Blackjack: Basic Strategy (Part I)
- Blackjack: Basic Strategy (Part II)
- Blackjack: Splitting Cards
- Blackjack: Rules For The Social Player
For every game of blackjack and for every set of rules, there are basic strategies for the play of every conceivable hand. To memorize every basic strategy for every game and set of rules would be a daunting enterprise for the novice or intermediate player. For example, in the single deck game when the dealer has a 10 value card showing and you have 7-7, the basic strategy is to stand. However, in a multiple deck game the basic strategy is to take a hit.
So the very first decision you have to make is which basic strategy you want to learn. If you intend to do most of your playing in Atlantic City or against multiple deck shoes, then your best bet is to memorize the strategy tables for multiple deck games. However, if you intend to play both single deck games and multiple deck games, which means you intend to play at least occasionally in Las Vegas, then you should memorize the single deck basic strategy. There are, however, more multiple deck games, even in Las Vegas, than single deck.
For argument's sake, suppose you do memorize the multiple deck basic strategy and you suddenly find yourself in a single deck game, will this hurt you? Only slightly. Most of the differences between single and multiple deck strategies involve hands that don't occur all that frequently. It is better to play one basic strategy perfectly than to play several poorly!
How long will it take you to learn the basic strategy you have chosen? That depends on you. However, unless you're going to a casino tonight, a methodical ten day plan for memorizing the basic strategies is presented at the end of this article. It will also give you valuable hints on how to memorize if it has been a while since you have done so. Unlike most other forms of casino gambling, blackjack is a game where the player's knowledge can have a profound effect on the outcome. It's worth taking the time to learn to play properly.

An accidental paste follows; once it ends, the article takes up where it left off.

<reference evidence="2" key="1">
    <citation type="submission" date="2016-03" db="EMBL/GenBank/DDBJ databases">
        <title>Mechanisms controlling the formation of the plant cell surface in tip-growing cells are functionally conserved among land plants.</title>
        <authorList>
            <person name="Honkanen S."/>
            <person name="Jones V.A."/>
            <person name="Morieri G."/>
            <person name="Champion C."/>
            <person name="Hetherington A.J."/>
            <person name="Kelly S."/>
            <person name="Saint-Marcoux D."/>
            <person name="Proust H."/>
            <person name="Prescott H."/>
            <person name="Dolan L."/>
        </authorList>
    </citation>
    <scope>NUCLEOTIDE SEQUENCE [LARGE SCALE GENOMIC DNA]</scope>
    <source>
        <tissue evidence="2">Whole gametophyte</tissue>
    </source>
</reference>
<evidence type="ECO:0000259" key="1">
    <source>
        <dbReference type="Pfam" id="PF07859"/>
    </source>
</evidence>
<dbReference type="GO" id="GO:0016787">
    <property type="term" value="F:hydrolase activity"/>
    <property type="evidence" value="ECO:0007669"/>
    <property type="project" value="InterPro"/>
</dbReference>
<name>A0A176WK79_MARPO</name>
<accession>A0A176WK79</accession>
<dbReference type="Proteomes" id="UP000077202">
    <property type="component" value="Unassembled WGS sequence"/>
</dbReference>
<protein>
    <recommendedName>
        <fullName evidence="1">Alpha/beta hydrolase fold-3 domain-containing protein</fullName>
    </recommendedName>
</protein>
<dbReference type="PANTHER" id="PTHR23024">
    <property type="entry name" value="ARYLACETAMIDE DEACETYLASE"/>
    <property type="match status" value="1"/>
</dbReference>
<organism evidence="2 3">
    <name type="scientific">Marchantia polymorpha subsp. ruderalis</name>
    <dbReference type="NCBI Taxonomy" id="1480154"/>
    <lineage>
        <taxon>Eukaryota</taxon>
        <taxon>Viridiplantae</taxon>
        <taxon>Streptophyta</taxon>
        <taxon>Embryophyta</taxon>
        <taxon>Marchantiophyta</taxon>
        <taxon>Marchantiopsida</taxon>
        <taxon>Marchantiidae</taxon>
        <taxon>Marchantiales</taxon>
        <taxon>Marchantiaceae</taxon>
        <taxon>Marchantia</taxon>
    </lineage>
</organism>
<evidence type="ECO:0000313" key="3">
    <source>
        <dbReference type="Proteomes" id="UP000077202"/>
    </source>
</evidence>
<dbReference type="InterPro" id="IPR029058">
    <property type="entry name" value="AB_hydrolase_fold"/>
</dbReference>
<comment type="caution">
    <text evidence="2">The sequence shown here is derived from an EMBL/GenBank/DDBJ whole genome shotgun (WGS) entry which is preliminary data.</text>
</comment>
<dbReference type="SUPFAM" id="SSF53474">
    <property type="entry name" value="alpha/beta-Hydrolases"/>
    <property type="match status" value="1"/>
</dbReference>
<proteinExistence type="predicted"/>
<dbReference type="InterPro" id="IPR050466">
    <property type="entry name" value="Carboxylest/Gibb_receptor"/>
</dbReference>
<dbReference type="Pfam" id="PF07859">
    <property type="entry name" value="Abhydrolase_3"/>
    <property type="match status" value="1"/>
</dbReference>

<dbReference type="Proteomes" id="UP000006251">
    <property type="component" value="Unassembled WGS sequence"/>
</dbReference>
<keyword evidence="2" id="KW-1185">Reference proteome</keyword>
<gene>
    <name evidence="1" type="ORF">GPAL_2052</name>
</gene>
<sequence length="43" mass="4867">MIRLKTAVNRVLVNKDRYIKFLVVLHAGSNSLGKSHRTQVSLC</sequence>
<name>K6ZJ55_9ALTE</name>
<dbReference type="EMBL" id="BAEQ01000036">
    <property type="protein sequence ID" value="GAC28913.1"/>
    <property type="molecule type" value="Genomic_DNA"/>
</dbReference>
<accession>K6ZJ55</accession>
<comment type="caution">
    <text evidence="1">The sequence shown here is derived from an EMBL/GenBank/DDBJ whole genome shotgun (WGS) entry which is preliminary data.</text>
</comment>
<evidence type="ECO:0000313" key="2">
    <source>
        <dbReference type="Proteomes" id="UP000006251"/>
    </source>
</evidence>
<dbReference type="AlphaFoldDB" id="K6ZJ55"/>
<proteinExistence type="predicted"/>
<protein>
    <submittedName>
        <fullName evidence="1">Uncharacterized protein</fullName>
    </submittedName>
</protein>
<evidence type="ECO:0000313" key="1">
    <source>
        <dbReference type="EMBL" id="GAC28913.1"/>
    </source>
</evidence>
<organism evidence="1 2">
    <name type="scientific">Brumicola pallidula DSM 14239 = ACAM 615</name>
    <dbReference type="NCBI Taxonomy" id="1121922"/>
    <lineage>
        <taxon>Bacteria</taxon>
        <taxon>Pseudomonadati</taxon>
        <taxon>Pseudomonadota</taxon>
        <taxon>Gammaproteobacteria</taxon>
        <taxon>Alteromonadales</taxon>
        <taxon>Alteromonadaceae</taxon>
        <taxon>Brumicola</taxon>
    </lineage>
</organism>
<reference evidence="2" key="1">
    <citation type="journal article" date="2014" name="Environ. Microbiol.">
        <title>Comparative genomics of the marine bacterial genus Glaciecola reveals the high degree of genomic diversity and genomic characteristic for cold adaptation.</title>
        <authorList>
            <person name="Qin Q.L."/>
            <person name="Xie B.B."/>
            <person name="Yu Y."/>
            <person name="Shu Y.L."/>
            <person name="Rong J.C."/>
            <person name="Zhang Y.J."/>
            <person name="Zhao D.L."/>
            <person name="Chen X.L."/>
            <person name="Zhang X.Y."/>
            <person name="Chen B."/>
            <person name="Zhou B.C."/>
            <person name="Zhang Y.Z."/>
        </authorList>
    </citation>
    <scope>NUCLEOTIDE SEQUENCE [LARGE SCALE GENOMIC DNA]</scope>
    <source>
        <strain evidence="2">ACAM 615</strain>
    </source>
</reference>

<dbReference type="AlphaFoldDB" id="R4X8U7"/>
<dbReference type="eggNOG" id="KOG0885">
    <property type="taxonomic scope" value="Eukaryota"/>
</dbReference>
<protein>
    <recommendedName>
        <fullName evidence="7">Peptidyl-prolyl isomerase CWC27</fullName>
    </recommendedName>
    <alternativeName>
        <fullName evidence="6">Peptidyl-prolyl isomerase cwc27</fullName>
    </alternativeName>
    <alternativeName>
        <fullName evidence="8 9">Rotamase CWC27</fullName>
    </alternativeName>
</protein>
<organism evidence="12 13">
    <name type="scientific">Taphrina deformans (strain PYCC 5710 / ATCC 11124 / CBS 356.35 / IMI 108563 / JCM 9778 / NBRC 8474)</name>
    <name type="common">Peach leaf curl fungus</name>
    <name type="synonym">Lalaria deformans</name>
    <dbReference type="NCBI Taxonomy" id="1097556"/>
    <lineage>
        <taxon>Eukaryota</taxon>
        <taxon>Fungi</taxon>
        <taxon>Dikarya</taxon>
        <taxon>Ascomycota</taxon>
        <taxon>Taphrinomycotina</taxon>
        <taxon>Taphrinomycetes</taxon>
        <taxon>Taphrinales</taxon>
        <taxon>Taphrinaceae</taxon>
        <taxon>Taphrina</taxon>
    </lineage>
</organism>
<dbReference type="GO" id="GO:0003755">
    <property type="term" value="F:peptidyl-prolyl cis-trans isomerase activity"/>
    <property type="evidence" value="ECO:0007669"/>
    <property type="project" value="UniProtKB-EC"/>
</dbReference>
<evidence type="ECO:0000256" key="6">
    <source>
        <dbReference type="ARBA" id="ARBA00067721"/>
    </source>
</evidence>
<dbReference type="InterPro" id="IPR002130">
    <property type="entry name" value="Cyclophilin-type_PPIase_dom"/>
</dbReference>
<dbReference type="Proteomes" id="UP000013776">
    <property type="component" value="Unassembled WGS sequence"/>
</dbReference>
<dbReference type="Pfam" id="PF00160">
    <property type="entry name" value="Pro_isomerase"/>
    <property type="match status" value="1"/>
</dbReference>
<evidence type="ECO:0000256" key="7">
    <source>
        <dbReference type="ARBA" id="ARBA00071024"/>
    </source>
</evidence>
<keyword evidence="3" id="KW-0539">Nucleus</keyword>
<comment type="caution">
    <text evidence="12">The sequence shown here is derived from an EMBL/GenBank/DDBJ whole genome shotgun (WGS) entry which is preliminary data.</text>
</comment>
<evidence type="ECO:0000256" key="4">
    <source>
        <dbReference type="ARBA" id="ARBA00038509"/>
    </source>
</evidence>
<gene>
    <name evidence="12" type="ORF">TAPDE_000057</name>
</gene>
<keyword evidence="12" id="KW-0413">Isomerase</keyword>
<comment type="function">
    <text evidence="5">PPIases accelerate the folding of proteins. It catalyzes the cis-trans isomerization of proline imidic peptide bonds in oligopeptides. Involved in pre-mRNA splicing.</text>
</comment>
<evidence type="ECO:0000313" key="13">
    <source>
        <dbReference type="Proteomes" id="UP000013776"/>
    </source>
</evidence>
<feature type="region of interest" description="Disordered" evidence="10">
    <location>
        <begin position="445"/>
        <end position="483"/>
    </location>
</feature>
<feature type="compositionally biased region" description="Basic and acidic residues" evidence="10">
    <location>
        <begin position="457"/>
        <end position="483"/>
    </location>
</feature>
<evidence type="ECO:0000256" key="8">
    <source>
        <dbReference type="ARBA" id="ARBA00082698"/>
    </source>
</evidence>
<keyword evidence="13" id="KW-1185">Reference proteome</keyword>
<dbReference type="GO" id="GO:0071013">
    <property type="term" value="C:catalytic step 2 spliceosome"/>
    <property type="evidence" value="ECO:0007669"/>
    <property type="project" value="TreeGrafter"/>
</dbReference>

Basic strategy for the single deck.
When basic strategy calls for a hit, it means to hit until you have achieved a hard hand of seventeen or more.
|Player's Hard Hand:||Decision based on dealer's up card:|
|8||Double on 5 or 6. Hit against all others.|
|9||Double on 2 to 6. Hit against all others.|
|10||Double on 2 to 9. Hit against all others.|
|12||Hit against 2, 3. Stand 4, 5, 6. Hit against all others.|
|13||Stand on 2 through 6. Hit against all others.|
|14||Stand on 2 through 6. Hit against all others.|
|15||Stand on 2 through 6. Hit against all others. (If surrender is available, surrender against a 10).|
|16||Stand on 2 through 6. Hit against all others. (If surrender is available, surrender against a 10).|
|17||Stand against everything.|
|18||Stand against everything.|
|19||Stand against everything.|
|20||Stand against everything.|
|21||Stand against everything.|
|Soft Player Hands:||Decision based on dealer's up card:|
|A.2||Double on 4, 5, 6. Hit against all others.|
|A.3||Double on 4, 5, 6. Hit against all others.|
|A.4||Double on 4, 5, 6. Hit against all others.|
|A.5||Double on 4, 5, 6. Hit against all others.|
|A.6||Double on 2, 3, 4, 5, 6. Hit against all others.|
|A.7||Double on 3, 4, 5, 6. Stand on 2, 7, 8, A. Hit against a 9 or 10.|
|A.8||Double on 6. Stand against all others.|
|A.9||Stand against everything.|
|Player's Pair:||Decision based on dealer's up card:|
|A.A||Split against everything.|
|2.2||Split 3, 4, 5, 6, 7. Hit against all others.|
|3.3||Split 4, 5, 6, 7. Hit against all others.|
|4.4||Double 5, 6. Hit against all others.|
|5.5||Double 2 through 9. Hit against all others.|
|6.6||Split 2,3, 4, 5, 6. Hit against all others.|
|7.7||Split 2, 3, 4, 5, 6, 7. Stand on 10. (If surrender is available, surrender against a 10.) Hit against all others.|
|8.8||Split against everything. (If surrender is available, surrender against a 10.)|
|9.9||Split 2, 3, 4, 5, 6, 8, 9. Stand on 7, 10, A.|
|10.10||Stand against everything.|
Points to Remember: Soft hands become hard hands when the ace can no longer be used as an eleven or when you've achieved a total of 19. Thus, if you have an Ace-6 and receive a 10, you have a hard seventeen. You would not take a hit on such a hand. Do not insure any hand, including a blackjack, against the dealer's Ace unless you're counting cards.